Short Reads

European Commission accepts Amazon's commitments in e-book probe

European Commission accepts Amazon's commitments in e-book probe

01.06.2017 EU law

On 4 May 2017, the European Commission announced its decision to make the commitments offered by Amazon legally binding. Under these commitments, Amazon (the largest distributor of e-books in Europe) will no longer enforce or introduce a variety of "most favoured nation" (MFN) clauses in its distribution agreements with e-book publishers in Europe.

MFN clauses – otherwise known as price parity clauses – are designed to ensure that a buyer's counterparty will offer its services under terms that are at least as favourable as those offered by the seller to any other buyer. In recent years, MFN clauses have been the subject of scrutiny in numerous investigations by national competition authorities, most notably in the online hotel booking sector [see our October 2013 and May 2017 Newsletters]. The main concern associated with MFN clauses is that they dampen competition and undermine market entry, ultimately resulting in higher prices for consumers.

In June 2015, the Commission initiated proceedings to examine certain contract terms in Amazon's e-book distribution agreements. The Commission's preliminary assessment at the end of 2016 concluded that Amazon may be dominant in the relevant markets for the retail distribution of English and German language e-books to consumers in the EEA. The assessment expressed concern that Amazon may have abused its potentially dominant position.

The Commission's concerns focus not only on price but also non-price related MFN clauses. The relevant MFN clauses require publishers to inform Amazon about more favourable or alternative terms offered to Amazon's competitors and/or to offer Amazon similar (or better) terms and conditions as those offered to Amazon's competitors. Examples include:

  • Business Model Parity clauses, requiring publishers to notify and offer Amazon alternative business models that have been made available to e-book retailers other than Amazon.
  • Selection Parity clauses, requiring publishers to make available to Amazon a given e-book as a result of that e-book being supplied to any other e-book retailer.
  • Agency Price Parity clauses, requiring publishers to set an agency price on Amazon that is similar or better than the price set on any other e-book retailer.
  • Discount Pool provisions, providing a 'pool' of credits, calculated on the basis of differences between prices set on Amazon and prices set on competing platforms, that Amazon may use at its discretion to discount agency prices for any e-book supplied on its platform.
  • Notification provisions, requiring publishers to notify Amazon if different alternative business models, e-books, features, promotions or lower prices are made available to Amazon's competitors.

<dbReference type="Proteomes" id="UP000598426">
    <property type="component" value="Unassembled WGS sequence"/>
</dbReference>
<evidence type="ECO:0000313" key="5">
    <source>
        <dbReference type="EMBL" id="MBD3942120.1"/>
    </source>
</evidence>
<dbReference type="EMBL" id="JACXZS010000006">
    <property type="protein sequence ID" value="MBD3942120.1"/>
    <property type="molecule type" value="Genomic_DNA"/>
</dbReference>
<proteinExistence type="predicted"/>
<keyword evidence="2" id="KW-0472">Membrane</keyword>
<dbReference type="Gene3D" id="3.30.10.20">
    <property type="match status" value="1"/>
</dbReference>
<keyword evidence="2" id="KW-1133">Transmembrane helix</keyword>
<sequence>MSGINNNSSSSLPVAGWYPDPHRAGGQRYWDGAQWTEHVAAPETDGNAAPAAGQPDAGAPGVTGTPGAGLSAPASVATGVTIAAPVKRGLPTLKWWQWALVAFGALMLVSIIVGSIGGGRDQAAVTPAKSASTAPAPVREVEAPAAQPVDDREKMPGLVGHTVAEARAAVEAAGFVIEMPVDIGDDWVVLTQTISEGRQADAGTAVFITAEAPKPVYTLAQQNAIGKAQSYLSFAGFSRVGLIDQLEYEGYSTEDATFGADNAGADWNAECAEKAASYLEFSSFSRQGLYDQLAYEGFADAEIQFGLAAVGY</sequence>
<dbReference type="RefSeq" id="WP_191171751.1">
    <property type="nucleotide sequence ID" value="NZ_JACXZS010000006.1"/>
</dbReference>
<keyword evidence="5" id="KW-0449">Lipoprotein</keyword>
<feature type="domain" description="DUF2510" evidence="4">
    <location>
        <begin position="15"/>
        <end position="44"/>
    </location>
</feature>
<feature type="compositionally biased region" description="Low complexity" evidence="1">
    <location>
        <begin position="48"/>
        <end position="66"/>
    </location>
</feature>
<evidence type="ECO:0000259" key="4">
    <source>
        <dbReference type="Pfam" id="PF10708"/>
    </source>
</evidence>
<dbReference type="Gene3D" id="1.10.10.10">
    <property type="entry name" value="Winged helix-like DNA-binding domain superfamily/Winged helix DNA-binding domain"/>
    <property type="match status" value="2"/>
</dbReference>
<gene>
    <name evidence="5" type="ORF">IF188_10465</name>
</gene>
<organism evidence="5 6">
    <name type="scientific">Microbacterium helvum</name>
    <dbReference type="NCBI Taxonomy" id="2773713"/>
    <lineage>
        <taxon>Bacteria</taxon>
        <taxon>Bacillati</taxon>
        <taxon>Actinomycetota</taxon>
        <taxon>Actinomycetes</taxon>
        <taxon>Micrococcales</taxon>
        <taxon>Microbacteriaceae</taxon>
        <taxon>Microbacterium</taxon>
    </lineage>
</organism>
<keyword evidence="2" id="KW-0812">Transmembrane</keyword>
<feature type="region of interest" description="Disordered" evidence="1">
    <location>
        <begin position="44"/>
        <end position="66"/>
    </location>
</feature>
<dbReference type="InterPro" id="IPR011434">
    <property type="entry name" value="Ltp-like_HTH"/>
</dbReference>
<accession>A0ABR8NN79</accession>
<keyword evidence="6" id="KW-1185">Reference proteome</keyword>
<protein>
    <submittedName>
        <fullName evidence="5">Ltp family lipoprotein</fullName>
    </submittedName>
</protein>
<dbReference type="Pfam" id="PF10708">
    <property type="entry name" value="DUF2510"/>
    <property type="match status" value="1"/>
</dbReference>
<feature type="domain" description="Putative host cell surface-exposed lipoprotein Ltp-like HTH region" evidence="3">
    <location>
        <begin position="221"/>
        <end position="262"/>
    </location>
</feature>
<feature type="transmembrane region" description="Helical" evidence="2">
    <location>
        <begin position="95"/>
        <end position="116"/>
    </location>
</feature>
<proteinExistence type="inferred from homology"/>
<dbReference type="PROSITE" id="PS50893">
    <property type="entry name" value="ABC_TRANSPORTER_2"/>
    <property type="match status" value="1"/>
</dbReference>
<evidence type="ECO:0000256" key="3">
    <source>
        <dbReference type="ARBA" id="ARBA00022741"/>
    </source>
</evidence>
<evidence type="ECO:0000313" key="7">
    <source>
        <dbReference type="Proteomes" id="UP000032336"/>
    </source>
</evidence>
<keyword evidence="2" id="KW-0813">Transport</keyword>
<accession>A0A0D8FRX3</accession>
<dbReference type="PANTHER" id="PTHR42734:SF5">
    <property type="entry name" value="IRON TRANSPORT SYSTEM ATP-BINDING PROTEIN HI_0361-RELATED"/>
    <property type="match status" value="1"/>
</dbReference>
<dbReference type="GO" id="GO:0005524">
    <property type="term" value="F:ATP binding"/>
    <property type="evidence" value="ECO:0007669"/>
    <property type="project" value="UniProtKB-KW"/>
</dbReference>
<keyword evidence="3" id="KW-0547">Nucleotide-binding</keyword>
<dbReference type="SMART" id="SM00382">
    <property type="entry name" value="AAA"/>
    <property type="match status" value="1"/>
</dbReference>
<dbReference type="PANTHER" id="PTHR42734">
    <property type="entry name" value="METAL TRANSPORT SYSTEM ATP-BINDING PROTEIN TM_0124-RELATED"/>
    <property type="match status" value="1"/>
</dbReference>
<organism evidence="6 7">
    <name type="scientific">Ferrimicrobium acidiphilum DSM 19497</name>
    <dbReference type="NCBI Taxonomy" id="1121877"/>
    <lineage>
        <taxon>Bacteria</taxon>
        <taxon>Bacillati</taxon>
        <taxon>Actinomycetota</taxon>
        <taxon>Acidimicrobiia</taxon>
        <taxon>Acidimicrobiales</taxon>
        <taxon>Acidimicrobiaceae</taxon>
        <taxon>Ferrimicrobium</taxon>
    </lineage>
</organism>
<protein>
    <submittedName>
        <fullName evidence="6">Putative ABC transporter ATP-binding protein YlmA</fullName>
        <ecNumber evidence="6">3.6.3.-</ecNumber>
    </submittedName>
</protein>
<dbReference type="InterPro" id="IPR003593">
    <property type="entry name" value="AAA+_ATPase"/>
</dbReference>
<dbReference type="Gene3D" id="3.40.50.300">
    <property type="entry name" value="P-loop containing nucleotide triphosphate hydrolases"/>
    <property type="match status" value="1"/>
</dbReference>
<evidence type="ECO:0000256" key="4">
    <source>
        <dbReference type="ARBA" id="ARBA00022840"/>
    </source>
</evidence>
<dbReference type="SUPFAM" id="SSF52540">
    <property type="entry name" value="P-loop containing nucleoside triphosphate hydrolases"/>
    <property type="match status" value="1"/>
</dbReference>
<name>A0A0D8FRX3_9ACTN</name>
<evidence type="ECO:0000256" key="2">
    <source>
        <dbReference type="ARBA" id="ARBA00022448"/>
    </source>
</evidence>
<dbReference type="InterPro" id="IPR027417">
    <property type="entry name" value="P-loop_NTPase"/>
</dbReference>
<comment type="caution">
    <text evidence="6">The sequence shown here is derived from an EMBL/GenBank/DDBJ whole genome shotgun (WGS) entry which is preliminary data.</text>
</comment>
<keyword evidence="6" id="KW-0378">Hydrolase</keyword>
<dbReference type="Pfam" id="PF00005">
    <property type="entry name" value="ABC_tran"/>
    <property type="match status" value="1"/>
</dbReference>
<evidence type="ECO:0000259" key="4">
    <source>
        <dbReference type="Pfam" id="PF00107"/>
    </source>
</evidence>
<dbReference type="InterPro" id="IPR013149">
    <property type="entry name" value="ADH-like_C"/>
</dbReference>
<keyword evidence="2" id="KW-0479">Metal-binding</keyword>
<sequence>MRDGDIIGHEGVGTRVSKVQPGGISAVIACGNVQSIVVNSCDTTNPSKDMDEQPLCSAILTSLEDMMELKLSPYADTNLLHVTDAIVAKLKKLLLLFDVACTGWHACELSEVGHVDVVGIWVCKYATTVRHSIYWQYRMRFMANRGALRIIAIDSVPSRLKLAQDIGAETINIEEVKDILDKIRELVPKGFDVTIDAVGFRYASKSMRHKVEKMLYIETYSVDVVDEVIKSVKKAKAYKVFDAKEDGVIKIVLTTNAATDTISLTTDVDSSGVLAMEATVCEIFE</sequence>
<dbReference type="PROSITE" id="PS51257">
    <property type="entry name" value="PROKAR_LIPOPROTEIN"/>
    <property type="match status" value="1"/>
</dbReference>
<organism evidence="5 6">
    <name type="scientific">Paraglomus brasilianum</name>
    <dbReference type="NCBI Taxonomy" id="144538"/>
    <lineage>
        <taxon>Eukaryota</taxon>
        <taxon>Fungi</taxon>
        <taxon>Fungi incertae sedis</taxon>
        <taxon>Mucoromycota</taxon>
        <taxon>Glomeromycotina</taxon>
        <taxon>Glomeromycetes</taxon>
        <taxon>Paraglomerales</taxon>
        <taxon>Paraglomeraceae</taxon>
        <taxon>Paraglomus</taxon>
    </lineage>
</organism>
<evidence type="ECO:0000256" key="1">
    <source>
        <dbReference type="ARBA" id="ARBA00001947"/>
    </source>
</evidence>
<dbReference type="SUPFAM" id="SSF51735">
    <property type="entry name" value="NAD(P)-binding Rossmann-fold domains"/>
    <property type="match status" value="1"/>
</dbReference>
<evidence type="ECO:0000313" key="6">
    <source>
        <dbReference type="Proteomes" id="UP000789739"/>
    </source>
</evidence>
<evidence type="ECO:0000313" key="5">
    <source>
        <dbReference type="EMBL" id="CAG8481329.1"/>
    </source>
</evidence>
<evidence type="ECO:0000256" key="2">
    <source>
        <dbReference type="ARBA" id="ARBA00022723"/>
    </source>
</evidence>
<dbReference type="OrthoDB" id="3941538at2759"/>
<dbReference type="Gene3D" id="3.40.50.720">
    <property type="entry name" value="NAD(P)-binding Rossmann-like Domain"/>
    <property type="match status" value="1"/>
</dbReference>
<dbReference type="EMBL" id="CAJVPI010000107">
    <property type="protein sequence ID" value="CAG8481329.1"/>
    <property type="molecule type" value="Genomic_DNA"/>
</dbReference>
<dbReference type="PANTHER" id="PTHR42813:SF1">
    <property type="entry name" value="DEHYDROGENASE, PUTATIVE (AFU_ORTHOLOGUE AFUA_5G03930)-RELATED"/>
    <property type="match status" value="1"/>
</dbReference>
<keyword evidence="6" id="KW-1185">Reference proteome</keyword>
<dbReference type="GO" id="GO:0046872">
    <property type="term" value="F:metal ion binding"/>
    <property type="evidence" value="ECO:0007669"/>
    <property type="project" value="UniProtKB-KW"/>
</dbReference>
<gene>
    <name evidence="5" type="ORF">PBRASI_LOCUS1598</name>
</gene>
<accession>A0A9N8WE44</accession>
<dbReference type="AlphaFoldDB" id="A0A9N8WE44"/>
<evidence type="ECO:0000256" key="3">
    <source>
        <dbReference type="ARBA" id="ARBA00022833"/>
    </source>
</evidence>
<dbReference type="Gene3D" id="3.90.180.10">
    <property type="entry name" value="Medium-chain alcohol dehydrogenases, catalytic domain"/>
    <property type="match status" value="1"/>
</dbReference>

According to the Commission, the MFN clauses under scrutiny may be capable of weakening competition at the e-book distribution level, deterring entry or expansion by (potential) competitors of Amazon and/or strengthening Amazon's potentially already-dominant position, leading to less choice, less innovation and higher prices for consumers. Importantly, the Commission held that each of the clauses "represent, in and of themselves, a potential abuse of Amazon's dominant position in the relevant markets in the EEA" (emphasis added).

To meet the Commission's concerns, Amazon offered not to enforce or introduce the parity clauses and notification provisions in e-book distribution agreements and to allow publishers to terminate e-book contracts that contain Discount Pool provisions. These final commitments apply for a period of five years and to any e-book that Amazon distributes in the EEA. If Amazon breaks these commitments, the Commission can impose a fine of up to 10% of the company's worldwide turnover, without having to prove an infringement of the EU antitrust rules.

This article was published in the Competition Law Newsletter of June 2017. Other articles in this newsletter:

  1. Recent enforcement action emphasizes the importance of compliance with procedural EU merger rules
  2. European Commission publishes final report on e-commerce sector inquiry 
  3. European Commission issues new rules for State aid to ports, airports, culture and the outermost regions
  4. District Court of Amsterdam rules on the validity of the assignments and prescription of CDC's claims for damage in sodium chlorate cartel
  5. Belgian Competition Authority fines undertakings for bid-rigging in railway tender

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